Friday, September 9, 2011

Picture programs



Hi to all,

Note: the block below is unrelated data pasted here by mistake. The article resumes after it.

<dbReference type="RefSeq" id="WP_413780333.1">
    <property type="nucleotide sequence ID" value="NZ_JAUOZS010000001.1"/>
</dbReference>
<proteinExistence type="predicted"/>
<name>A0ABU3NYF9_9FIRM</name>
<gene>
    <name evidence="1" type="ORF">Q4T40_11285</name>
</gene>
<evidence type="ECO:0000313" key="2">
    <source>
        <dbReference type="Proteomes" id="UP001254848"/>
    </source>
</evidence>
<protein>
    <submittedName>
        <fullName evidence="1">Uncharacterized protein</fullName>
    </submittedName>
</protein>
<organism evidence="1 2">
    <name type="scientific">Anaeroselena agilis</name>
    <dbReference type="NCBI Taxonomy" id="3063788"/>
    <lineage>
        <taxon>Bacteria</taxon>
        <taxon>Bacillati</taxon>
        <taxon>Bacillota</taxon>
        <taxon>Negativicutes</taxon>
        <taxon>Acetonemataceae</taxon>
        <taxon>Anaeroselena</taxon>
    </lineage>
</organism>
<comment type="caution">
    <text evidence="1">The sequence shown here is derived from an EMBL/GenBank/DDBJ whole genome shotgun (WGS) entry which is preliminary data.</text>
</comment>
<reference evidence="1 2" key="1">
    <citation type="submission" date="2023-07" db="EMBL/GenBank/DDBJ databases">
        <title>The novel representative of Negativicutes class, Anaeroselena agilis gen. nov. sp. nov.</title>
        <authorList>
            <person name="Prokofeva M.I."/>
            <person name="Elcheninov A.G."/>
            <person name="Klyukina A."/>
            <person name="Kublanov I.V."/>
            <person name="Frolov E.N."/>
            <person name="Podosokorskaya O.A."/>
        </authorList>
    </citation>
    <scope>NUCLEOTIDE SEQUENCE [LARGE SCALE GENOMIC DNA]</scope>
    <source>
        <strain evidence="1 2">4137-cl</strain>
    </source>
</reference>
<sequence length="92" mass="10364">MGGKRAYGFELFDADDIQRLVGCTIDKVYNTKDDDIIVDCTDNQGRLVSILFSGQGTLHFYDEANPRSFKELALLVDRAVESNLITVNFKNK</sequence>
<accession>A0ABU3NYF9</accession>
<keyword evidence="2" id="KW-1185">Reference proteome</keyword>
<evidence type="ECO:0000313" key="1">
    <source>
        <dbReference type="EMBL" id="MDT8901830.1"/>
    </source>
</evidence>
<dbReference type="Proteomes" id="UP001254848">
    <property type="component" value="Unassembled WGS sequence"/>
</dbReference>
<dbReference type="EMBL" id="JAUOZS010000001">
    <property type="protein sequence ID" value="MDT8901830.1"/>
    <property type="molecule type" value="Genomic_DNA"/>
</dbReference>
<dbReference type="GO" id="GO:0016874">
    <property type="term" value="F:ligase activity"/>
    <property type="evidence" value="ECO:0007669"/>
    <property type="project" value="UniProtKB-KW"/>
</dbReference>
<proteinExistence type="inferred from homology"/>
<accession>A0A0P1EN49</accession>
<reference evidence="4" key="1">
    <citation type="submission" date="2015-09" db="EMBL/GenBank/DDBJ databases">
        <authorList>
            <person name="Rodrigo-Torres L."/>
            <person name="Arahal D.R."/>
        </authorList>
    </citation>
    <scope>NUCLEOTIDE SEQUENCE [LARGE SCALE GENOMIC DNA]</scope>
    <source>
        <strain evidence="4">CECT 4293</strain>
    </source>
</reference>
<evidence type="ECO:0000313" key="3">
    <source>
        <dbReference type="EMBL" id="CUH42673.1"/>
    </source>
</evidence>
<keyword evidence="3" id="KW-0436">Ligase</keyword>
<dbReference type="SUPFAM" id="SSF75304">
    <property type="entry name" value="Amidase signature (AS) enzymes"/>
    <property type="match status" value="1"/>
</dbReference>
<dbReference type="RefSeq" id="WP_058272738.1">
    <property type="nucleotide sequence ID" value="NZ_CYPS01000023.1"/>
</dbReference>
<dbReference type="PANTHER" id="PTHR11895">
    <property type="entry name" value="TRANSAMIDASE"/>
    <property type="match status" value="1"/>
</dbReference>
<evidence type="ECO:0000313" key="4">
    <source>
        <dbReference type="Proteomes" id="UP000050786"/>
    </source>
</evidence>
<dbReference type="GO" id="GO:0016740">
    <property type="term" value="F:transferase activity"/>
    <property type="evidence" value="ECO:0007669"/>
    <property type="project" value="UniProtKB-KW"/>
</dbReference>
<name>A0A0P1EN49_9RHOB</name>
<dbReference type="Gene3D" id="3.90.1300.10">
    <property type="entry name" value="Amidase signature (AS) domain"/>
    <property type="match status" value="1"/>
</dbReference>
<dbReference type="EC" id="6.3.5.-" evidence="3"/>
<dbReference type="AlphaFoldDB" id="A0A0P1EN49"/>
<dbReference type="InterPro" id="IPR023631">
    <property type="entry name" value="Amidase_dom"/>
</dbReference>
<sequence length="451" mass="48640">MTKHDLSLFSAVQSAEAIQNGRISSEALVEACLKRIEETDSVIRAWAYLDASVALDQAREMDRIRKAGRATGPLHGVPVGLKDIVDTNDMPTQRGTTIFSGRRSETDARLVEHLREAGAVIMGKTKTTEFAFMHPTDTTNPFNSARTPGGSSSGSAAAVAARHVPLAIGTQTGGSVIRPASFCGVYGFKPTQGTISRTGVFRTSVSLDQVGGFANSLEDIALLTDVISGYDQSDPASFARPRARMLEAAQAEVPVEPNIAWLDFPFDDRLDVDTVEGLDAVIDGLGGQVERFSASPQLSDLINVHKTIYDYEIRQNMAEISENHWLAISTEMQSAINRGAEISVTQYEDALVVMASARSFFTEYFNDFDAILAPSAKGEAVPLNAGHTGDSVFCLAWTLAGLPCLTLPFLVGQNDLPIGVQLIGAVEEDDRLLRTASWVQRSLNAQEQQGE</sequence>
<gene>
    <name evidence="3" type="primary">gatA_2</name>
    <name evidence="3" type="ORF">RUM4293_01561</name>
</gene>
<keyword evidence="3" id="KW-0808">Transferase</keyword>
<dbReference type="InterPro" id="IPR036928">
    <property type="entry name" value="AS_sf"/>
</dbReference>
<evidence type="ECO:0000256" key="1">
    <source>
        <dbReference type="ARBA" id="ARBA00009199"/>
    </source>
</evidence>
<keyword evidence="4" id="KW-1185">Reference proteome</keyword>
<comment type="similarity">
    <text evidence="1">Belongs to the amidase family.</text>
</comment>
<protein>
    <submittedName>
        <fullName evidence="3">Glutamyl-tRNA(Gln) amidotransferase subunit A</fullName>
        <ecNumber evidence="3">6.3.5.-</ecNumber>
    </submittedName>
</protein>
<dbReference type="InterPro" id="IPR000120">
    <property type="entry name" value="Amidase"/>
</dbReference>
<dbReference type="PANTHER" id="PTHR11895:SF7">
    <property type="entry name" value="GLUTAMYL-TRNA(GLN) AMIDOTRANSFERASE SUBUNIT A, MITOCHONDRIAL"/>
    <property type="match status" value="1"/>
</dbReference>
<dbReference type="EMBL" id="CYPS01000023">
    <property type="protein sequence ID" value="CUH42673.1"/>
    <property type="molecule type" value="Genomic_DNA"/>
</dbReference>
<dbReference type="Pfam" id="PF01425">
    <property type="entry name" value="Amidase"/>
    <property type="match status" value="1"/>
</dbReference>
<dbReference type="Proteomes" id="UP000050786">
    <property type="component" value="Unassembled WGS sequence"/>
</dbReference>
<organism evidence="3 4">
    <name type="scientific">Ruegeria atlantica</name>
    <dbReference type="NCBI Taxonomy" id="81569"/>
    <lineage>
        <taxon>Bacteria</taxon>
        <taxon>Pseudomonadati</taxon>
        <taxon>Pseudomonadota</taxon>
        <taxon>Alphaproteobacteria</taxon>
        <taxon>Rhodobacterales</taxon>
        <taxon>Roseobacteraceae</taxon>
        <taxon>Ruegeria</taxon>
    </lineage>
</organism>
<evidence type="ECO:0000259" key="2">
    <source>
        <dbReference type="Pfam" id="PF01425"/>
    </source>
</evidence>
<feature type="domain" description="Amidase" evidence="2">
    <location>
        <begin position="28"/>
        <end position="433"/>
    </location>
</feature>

Jack and I are doing a picture program overview at the IKECA technical seminar to go over proven programs and technics. Even after 40 years of using pictures and video for job verifications, we are still learning, evolving, and improving almost daily ways to implement and use pictures for jobs. There are two primary uses for your pictures. One is to verify the job was done properly along with preexisting pictures of deficiencies found.  I also like to have a couple of before pictures to show customers where their  systems are in excellent shape as far as deficiencies go before the job starts. You always want everything to be extremely thorough and objective with a proper program. The other is for sales use to show the customers how good of a job you are actually doing. Of course from the sales perspective, the more buildup at the start, the better it looks when the system is spotless in the end. When I view inspection pictures however, I do not really like before pictures mixed in unless requested to view normal buildup in the system. What happens is that the pictures can become confusing. The more confusing pictures are, the more likely you are not seeing the actual overall condition of the system. I had several kitchen exhaust cleaner actually bragging to me that they breath on the lenses of the cameras to "Fog" the pictures up so their bosses and customers cannot see what they misses. I require fuzzy pictures to be retaken. All pictures other than the most simple straight up systems do need a picture description. This does not mean renaming the pictures as that can compromise security. I require the original camera numbers on the pictures and in order. A fast way for picture descriptions is to have a word file with generic names already listed that you can copy and paste from in your e-mail or attached PDF file that goes with the pictures and simply use what you need from the list and change the picture numbers to match your actual picture numbers. I also require a dated work order picture IN SEQUENCE. This is another good security measure to help avoid staff using fake or duplicated pictures. New technologies are now including GPS coordinates with the dates imbedded in the pictures which will lead to greater picture security. I highly recommend using a waterproof and shockproof digital camera for grease exhaust pictures. Standard digital camera simply do not hold up and are difficult to keep clean. You will end up with grease and moisture on the camera that will have to be removed. For longer systems, you may  even need to use a video camera in addition to the digital camera. No matter what, you will need baseline pictures of the complete system to verify that future cleaning pictures are complete and actually of the same system. Even honest staff can mix up picture when doing several jobs a night. Adding the work  order picture are we require helps separate jobs and  keeps the confusion down. Remember that we are not in a perfect world and camera chips can and do go bad or pictures are accidentally erased. There are several good picture recovery programs out there, (I use KLIX),but they often re-date the pictures that are recovered. Without the embedded work order with the job and date, you might not have any idea which job is which. Finally, you need to actually view each and every single job. I just received pictures from a job with some colorful language written into the grease. The KEC owner was extremely embarrassed. I think they will be checking their pictures more closely before sending next time. I  have viewed numerous web based programs and it is obvious not one is looking. The posted pictures are often very incomplete and many include pictures with vast areas of grease buildup. Maybe leaving grease in the system is acceptable to them, but it is NOT acceptable to NFPA96 standards nor to most AJH. (inspectors). I have just assisted going through several jobs in a current picture program for and inspector and it was appalling what was getting missed. We did find out that there are no baseline pictures built into the program so the inspector really had no idea what they were looking at. The unscrupulous KEC vendors(unfortunately that is almost all of the KEC vendors) know this and carefully avoid taking pictures of areas they do not clean. Remember, you really should take you own baseline pictures so you know exactly where the system goes and what the inside looks like. Clean duct picture are best as you can see spots, welds, other things in the metal to match up with the pictures that are sent to you. Finally, unless the pictures are obvious, you need a good picture description list so you know what you are looking at. This and a drawing if the system is complicated. Here is a typical list we use for one concept.